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Tech sector driving Puget Sound commercial real estate market

Tech sector driving Puget Sound commercial real estate market

The massive shift toward remote working last year led to speculation over the future of telecommuting – and the implications for commercial real estate. A new report by Coldwell Banker Richard Ellis (CBRE) found that leasing activity in the Puget Sound region continues to recover, particularly on the Eastside. However, uncertainty remains as employers continue to contemplate new workplace policies. 

Driving much of that leasing activity is the region’s growing tech workforce. Another recent report by CBRE ranked Seattle as the number one city for tech labor and second behind San Francisco in terms of its technology talent pool. Though San Francisco’s tech workforce of 373,000 dwarves Seattle’s 184,000, last year Seattle metro nabbed 14 of the 100 largest tech office leases – the most total leased space of any city, and over the past year the tech sector made up the vast majority of new office space leased (3.5 million square feet) in the Puget Sound region. 

The CBRE report concluded that while in the current leasing market “tenants are in the driver’s seat,” commercial rent rates are also increasing as workers steadily return to traditional workplaces in major employment locations like downtown Seattle. The Eastside’s current vacancy rate is 10.6 percent; it is almost half that of Seattle’s and has decreased for the first time since March 2020.

At the same time, many employers are adopting an “activity-based work model” in which employees can choose the setting in which to work. The report said that the “only common request (from workers) is for more flexibility. Despite leasing and touring activity, companies are still taking a cautious approach with long-term office commitments, as workforce planning discussions continue.”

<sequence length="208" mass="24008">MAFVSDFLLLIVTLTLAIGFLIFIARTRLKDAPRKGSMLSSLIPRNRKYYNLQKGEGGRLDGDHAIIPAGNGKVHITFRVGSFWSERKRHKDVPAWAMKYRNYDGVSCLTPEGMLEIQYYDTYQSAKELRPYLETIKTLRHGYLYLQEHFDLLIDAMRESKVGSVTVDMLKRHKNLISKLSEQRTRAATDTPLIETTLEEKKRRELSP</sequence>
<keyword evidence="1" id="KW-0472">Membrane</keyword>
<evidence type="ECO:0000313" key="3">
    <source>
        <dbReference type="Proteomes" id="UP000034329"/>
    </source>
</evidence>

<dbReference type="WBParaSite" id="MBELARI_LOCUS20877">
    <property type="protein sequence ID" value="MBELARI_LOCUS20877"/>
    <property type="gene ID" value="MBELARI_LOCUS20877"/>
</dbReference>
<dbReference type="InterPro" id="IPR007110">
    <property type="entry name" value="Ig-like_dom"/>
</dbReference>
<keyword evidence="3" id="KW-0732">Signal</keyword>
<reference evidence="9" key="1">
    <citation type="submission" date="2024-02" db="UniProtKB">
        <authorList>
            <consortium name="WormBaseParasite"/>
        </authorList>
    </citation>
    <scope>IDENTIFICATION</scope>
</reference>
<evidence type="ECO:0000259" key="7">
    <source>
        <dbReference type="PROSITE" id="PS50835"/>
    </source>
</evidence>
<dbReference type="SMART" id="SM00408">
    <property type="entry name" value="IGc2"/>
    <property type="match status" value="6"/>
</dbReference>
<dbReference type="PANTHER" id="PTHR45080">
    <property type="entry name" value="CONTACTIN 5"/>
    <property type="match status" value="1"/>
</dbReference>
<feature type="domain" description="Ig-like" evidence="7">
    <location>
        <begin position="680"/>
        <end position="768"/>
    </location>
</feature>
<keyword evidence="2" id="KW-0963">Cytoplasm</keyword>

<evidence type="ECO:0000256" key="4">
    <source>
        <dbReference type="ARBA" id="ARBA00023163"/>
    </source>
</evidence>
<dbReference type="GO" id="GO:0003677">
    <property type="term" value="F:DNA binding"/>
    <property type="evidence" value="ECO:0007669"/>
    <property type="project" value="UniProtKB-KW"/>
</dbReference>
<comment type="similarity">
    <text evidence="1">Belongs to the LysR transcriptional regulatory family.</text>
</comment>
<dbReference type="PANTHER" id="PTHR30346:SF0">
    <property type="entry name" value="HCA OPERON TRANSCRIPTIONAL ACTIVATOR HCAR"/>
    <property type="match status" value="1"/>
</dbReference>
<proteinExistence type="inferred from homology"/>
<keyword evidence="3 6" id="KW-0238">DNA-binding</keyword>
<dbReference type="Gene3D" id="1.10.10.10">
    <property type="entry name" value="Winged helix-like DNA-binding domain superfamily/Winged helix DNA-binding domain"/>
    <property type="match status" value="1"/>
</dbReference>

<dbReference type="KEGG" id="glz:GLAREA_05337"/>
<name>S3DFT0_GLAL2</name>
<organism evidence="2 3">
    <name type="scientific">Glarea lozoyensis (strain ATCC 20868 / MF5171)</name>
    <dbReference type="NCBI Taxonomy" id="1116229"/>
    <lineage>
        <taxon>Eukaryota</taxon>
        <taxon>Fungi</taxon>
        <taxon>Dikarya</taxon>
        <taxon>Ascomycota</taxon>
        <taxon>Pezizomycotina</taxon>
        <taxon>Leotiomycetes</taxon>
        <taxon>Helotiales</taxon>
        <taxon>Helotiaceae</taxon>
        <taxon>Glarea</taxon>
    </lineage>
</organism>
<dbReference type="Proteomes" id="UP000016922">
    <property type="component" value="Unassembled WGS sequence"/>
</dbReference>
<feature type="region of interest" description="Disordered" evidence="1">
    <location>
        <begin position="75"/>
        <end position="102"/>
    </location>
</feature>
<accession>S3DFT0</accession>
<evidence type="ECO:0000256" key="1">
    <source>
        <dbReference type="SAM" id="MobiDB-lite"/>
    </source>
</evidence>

A separate report by Kidder Matthews noted that “while there has been clear improvement in the job market, until we have fully recovered from the pandemic, the regional office market will remain volatile. However, with expected job growth, healthy employment rates and continued tech demand, the fundamentals are encouraging moving into the second half of 2021.”

Although tech giants continue to build or lease office space across Puget Sound, the national trend has small companies pushing most for the traditional workplace. A CBRE survey of 185 employers found that 81 percent of small companies had office space access for at least half of employees, compared to just 66 percent for larger companies. That same survey found 87 percent of large employers believe a hybrid work policy will become the norm.

Another noteworthy trend within the Puget Sound commercial real estate market as well as the tech sector is the growing preference among employers to locate on the Eastside rather than Seattle. Facebook recently leased a 330,000 square foot office building in Bellevue, making it the largest commercial lease so far this year in the region. Meanwhile, Amazon plans to convert a former Macy’s Store in Redmond Town Center into a workspace.

“The Eastside provides vibrant communities with thriving downtown districts, amenities, access to public transportation, and business-friendly environments,” Amazon’s Puget Sound Region Director of Global Real Estate and Facilities Patrick Miller said in a statement. “We’ll continue to work with the community and local leaders as we invest and bring 25,000 tech and corporate jobs to Bellevue and additional jobs to Redmond.”

It was also recently revealed that online brokerage firm Robin Hood plans to lease a mass timber office building in Kirkland, while online pet store Chewy will occupy a 43,509 square foot corporate office in Bellevue. 

“We think that is a trend we’re continually going to see,” CBRE Corporate Real Estate Advisory Services Senior Vice President Brian Biege during an Aug. 11 live panel.

TJ Martinell is a native Washingtonian and award-winning journalist. Born and raised in Bellevue, he’s been involved in the news industry since working at his high school newspaper.

His investigative reporting for various community newspapers in the Puget Sound region has been recognized by the Washington Newspaper Publishers Association and the Society for Professional Journalists.

A graduate of Eastern Washington University, he has a B.A. in journalism and was the news editor of EWU’s student university newspaper.

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